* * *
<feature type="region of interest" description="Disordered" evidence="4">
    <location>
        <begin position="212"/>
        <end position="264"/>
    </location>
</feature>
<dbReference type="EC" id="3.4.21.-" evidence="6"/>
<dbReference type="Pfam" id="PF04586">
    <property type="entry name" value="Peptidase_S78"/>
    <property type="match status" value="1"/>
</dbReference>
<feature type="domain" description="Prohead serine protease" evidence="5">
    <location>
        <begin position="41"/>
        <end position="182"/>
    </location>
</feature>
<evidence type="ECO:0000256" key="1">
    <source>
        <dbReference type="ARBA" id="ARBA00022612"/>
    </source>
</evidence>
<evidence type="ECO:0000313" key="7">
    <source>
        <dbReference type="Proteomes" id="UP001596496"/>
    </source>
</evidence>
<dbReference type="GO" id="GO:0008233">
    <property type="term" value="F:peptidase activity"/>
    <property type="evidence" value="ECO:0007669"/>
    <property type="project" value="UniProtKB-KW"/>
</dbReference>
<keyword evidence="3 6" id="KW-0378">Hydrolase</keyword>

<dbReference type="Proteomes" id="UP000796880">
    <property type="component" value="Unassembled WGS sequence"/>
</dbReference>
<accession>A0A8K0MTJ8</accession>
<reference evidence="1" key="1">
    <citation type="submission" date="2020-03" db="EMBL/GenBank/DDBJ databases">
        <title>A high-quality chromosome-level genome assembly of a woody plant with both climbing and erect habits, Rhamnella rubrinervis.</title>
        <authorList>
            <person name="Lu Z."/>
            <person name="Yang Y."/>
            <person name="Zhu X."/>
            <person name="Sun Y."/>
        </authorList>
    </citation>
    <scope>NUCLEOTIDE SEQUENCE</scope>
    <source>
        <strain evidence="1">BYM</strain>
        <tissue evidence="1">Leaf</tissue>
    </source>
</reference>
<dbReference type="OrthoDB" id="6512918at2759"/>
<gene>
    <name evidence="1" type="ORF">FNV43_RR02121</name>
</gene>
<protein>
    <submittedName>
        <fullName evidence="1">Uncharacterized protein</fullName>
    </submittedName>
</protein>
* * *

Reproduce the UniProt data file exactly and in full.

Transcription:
<feature type="region of interest" description="Disordered" evidence="4">
    <location>
        <begin position="212"/>
        <end position="264"/>
    </location>
</feature>
<dbReference type="EC" id="3.4.21.-" evidence="6"/>
<dbReference type="Pfam" id="PF04586">
    <property type="entry name" value="Peptidase_S78"/>
    <property type="match status" value="1"/>
</dbReference>
<feature type="domain" description="Prohead serine protease" evidence="5">
    <location>
        <begin position="41"/>
        <end position="182"/>
    </location>
</feature>
<evidence type="ECO:0000256" key="1">
    <source>
        <dbReference type="ARBA" id="ARBA00022612"/>
    </source>
</evidence>
<evidence type="ECO:0000313" key="7">
    <source>
        <dbReference type="Proteomes" id="UP001596496"/>
    </source>
</evidence>
<dbReference type="GO" id="GO:0008233">
    <property type="term" value="F:peptidase activity"/>
    <property type="evidence" value="ECO:0007669"/>
    <property type="project" value="UniProtKB-KW"/>
</dbReference>
<keyword evidence="3 6" id="KW-0378">Hydrolase</keyword>

<dbReference type="Proteomes" id="UP000796880">
    <property type="component" value="Unassembled WGS sequence"/>
</dbReference>
<accession>A0A8K0MTJ8</accession>
<reference evidence="1" key="1">
    <citation type="submission" date="2020-03" db="EMBL/GenBank/DDBJ databases">
        <title>A high-quality chromosome-level genome assembly of a woody plant with both climbing and erect habits, Rhamnella rubrinervis.</title>
        <authorList>
            <person name="Lu Z."/>
            <person name="Yang Y."/>
            <person name="Zhu X."/>
            <person name="Sun Y."/>
        </authorList>
    </citation>
    <scope>NUCLEOTIDE SEQUENCE</scope>
    <source>
        <strain evidence="1">BYM</strain>
        <tissue evidence="1">Leaf</tissue>
    </source>
</reference>
<dbReference type="OrthoDB" id="6512918at2759"/>
<gene>
    <name evidence="1" type="ORF">FNV43_RR02121</name>
</gene>
<protein>
    <submittedName>
        <fullName evidence="1">Uncharacterized protein</fullName>
    </submittedName>
</protein>